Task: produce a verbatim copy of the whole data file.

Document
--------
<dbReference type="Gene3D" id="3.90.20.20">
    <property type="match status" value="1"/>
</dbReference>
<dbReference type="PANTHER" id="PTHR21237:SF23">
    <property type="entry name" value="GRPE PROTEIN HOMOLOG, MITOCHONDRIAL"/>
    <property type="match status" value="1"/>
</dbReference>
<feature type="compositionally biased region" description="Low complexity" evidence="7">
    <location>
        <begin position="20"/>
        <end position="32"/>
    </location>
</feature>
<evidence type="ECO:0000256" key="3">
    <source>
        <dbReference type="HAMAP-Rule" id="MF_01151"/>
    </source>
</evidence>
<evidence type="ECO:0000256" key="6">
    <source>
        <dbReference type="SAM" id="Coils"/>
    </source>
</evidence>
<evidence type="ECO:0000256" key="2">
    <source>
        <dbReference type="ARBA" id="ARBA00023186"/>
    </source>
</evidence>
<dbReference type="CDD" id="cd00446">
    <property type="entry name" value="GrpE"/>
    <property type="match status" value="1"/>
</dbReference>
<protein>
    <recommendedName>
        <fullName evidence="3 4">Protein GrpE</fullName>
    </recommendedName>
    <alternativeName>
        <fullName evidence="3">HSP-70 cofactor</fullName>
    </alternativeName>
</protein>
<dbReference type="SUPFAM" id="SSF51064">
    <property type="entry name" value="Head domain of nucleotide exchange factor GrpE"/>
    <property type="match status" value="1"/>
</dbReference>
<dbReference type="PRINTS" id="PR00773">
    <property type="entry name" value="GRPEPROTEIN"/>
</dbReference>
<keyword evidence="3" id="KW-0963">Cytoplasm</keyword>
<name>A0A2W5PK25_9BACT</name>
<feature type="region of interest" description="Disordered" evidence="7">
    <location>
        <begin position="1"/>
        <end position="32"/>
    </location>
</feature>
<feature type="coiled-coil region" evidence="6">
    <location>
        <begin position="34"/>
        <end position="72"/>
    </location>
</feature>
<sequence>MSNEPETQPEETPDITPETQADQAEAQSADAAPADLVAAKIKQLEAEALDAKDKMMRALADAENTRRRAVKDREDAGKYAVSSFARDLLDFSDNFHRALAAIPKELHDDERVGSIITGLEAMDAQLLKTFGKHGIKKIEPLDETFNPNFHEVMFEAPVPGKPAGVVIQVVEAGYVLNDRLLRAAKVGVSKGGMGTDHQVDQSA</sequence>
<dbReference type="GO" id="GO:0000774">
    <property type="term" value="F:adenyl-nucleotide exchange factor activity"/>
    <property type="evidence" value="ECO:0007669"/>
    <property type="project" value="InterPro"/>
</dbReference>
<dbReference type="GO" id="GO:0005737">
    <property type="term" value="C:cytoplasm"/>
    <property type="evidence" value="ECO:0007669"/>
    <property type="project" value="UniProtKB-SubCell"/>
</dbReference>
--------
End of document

<dbReference type="Gene3D" id="3.90.20.20">
    <property type="match status" value="1"/>
</dbReference>
<dbReference type="PANTHER" id="PTHR21237:SF23">
    <property type="entry name" value="GRPE PROTEIN HOMOLOG, MITOCHONDRIAL"/>
    <property type="match status" value="1"/>
</dbReference>
<feature type="compositionally biased region" description="Low complexity" evidence="7">
    <location>
        <begin position="20"/>
        <end position="32"/>
    </location>
</feature>
<evidence type="ECO:0000256" key="3">
    <source>
        <dbReference type="HAMAP-Rule" id="MF_01151"/>
    </source>
</evidence>
<evidence type="ECO:0000256" key="6">
    <source>
        <dbReference type="SAM" id="Coils"/>
    </source>
</evidence>
<evidence type="ECO:0000256" key="2">
    <source>
        <dbReference type="ARBA" id="ARBA00023186"/>
    </source>
</evidence>
<dbReference type="CDD" id="cd00446">
    <property type="entry name" value="GrpE"/>
    <property type="match status" value="1"/>
</dbReference>
<protein>
    <recommendedName>
        <fullName evidence="3 4">Protein GrpE</fullName>
    </recommendedName>
    <alternativeName>
        <fullName evidence="3">HSP-70 cofactor</fullName>
    </alternativeName>
</protein>
<dbReference type="SUPFAM" id="SSF51064">
    <property type="entry name" value="Head domain of nucleotide exchange factor GrpE"/>
    <property type="match status" value="1"/>
</dbReference>
<dbReference type="PRINTS" id="PR00773">
    <property type="entry name" value="GRPEPROTEIN"/>
</dbReference>
<keyword evidence="3" id="KW-0963">Cytoplasm</keyword>
<name>A0A2W5PK25_9BACT</name>
<feature type="region of interest" description="Disordered" evidence="7">
    <location>
        <begin position="1"/>
        <end position="32"/>
    </location>
</feature>
<feature type="coiled-coil region" evidence="6">
    <location>
        <begin position="34"/>
        <end position="72"/>
    </location>
</feature>
<sequence>MSNEPETQPEETPDITPETQADQAEAQSADAAPADLVAAKIKQLEAEALDAKDKMMRALADAENTRRRAVKDREDAGKYAVSSFARDLLDFSDNFHRALAAIPKELHDDERVGSIITGLEAMDAQLLKTFGKHGIKKIEPLDETFNPNFHEVMFEAPVPGKPAGVVIQVVEAGYVLNDRLLRAAKVGVSKGGMGTDHQVDQSA</sequence>
<dbReference type="GO" id="GO:0000774">
    <property type="term" value="F:adenyl-nucleotide exchange factor activity"/>
    <property type="evidence" value="ECO:0007669"/>
    <property type="project" value="InterPro"/>
</dbReference>
<dbReference type="GO" id="GO:0005737">
    <property type="term" value="C:cytoplasm"/>
    <property type="evidence" value="ECO:0007669"/>
    <property type="project" value="UniProtKB-SubCell"/>
</dbReference>